According to industry experts, the Permian Basin located in West Texas will soon produce enough crude to surpass all OPEC nations except Saudi Arabia. Despite limitations in labor and pipeline transport capacity, it is estimated that production will nearly double from the current 3.3 million barrels per day, to 5.4 million barrels per day by 2023. This trend of growth in the Permian mirrors the increase in oil production experienced by the nation as a whole. Indeed, total United States production has recently surpassed the Saudis, making America the world’s second largest oil producer, with the Russians retaining the top spot.
In addition to oil, the Permian Basin is also an abundant source of natural gas, a fuel type important for electrical generation. Texas’ consumption of natural gas is seasonal, and local demand for it fluctuates correspondingly. However, the manufacturing boom in Mexico has caused the construction of many new factories, most of which rely on natural gas for power generation. The Permian’s proximity to the south of Texas, and the ease of delivery this facilitates, makes it optimally placed to serve the Mexican market.
This massive increase in production, along with optimistic production projections, has inspired a whole slew of new pipeline projects to transport crude oil and natural gas from the Permian. However, the enthusiasm for new pipeline construction may not merely be due to the generally accepted future growth estimates. Some experts have suggested that the current “takeaway” capacity of existing pipelines, the volume of product that can be piped away from the Permian daily, may have already been surpassed by raw production, or is nearing that point. As previously mentioned, the Permian’s present day, total production capacity, is thought to be around 3.3 million barrels per day. According to one expert however, the current daily capacity of takeaway pipe serving the Permian may be less than 3 million barrels per day. This means that the Permian’s full capacity may already be underutilized.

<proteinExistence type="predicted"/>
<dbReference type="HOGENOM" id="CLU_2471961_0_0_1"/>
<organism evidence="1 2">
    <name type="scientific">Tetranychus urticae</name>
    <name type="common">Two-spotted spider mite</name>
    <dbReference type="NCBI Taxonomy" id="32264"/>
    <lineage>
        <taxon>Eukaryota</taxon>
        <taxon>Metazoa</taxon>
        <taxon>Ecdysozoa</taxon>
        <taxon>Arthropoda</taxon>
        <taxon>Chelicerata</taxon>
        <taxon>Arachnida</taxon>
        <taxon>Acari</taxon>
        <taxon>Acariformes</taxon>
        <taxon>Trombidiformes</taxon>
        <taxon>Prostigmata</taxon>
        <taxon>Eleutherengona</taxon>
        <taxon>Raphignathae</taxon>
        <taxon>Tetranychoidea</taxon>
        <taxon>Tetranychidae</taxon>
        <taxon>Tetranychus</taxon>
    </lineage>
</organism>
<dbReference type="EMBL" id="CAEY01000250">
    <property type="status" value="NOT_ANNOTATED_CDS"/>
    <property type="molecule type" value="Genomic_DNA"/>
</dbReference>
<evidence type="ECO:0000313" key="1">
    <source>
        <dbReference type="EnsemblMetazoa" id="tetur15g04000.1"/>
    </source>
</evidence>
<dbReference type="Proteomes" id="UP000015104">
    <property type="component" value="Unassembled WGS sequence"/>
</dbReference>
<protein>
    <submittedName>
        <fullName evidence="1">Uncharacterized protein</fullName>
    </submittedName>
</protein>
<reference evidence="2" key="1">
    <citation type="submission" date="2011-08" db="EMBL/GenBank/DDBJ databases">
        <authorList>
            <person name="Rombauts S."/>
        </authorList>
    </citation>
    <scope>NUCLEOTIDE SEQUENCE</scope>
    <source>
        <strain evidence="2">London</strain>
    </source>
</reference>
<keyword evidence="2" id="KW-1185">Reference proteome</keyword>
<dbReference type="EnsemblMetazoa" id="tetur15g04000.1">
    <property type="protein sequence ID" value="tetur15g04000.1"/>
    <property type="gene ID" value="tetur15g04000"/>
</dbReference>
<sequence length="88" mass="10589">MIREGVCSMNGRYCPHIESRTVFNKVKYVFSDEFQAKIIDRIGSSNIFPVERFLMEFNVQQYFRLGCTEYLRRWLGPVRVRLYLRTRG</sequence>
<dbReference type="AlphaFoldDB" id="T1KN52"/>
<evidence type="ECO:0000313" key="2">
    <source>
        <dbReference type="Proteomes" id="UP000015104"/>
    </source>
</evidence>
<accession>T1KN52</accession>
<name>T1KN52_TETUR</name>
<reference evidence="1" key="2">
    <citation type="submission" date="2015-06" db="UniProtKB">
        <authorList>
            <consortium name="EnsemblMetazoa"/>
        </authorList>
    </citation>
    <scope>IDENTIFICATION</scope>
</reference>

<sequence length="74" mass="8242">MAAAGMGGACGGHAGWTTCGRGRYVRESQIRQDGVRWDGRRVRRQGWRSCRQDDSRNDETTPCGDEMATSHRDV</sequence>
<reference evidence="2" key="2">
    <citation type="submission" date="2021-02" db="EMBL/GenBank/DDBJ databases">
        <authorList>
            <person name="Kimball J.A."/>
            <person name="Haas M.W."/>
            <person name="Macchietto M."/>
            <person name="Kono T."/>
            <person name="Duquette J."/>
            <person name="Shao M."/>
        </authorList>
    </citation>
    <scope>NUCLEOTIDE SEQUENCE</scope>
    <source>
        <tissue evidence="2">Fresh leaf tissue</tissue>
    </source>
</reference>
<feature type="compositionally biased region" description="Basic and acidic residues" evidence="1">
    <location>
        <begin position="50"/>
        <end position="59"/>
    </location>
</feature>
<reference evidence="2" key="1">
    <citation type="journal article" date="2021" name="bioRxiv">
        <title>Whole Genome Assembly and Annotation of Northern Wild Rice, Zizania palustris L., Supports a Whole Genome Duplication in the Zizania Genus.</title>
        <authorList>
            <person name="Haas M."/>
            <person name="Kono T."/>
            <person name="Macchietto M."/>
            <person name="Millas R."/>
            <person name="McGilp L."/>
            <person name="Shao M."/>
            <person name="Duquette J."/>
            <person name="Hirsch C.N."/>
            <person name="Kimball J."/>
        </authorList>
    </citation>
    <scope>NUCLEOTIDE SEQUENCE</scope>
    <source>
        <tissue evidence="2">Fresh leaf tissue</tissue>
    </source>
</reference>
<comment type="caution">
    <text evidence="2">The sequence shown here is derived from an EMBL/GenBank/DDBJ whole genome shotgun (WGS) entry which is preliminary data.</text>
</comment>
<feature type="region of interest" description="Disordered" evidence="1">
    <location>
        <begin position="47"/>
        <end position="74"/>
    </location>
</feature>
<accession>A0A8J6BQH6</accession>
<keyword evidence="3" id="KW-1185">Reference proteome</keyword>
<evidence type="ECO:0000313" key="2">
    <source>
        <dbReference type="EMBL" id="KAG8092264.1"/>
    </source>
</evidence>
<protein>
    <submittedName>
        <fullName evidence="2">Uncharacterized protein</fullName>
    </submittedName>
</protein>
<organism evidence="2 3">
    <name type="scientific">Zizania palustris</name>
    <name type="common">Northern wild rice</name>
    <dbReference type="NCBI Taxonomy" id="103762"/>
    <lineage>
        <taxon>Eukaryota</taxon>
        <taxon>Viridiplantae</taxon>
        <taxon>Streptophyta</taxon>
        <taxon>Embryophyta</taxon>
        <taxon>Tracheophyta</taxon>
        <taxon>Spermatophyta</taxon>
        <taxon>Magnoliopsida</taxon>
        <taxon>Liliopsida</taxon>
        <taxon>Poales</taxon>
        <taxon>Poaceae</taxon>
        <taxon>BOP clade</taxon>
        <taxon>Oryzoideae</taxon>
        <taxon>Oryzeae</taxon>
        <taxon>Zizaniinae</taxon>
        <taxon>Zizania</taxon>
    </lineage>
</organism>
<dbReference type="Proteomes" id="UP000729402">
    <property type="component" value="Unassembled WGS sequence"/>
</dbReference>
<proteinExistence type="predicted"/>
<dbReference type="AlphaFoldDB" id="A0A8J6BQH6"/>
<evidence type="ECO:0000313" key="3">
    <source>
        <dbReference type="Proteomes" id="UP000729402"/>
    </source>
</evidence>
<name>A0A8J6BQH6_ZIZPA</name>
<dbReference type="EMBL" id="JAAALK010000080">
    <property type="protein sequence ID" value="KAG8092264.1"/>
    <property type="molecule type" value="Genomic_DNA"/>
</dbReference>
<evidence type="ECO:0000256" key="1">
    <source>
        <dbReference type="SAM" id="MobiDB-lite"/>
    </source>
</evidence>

Liquid products produced out of the Permian often head to processing facilities to be converted into a variety of formulas and distributed to consumers. One such destination is the so-called “Gulf Coast Market,” an expanding collection of processing, storage, and shipping facilities that includes the Houston area. This region is a highly desirable pipeline termination point because it provides access, not only to the domestic market, but also to international markets, such as Mexico. Upcoming Texas Condemnation projects such as the Permian-Katy, or “P2K” project being developed by Boardwalk Pipeline Houston and Sempra LNG, and the recently announced Permian to Beaumont line being planned by ExxonMobil and Plains All American Pipeline L.P., are examples of the kinds of projects expected in the next few years. Landowners in the path of these pipelines should keep an eye out for construction announcements that could affect them, because many of these pipeline companies may use eminent domain to take the pipeline easements.
Written by Christopher Chan and Justin Hodge.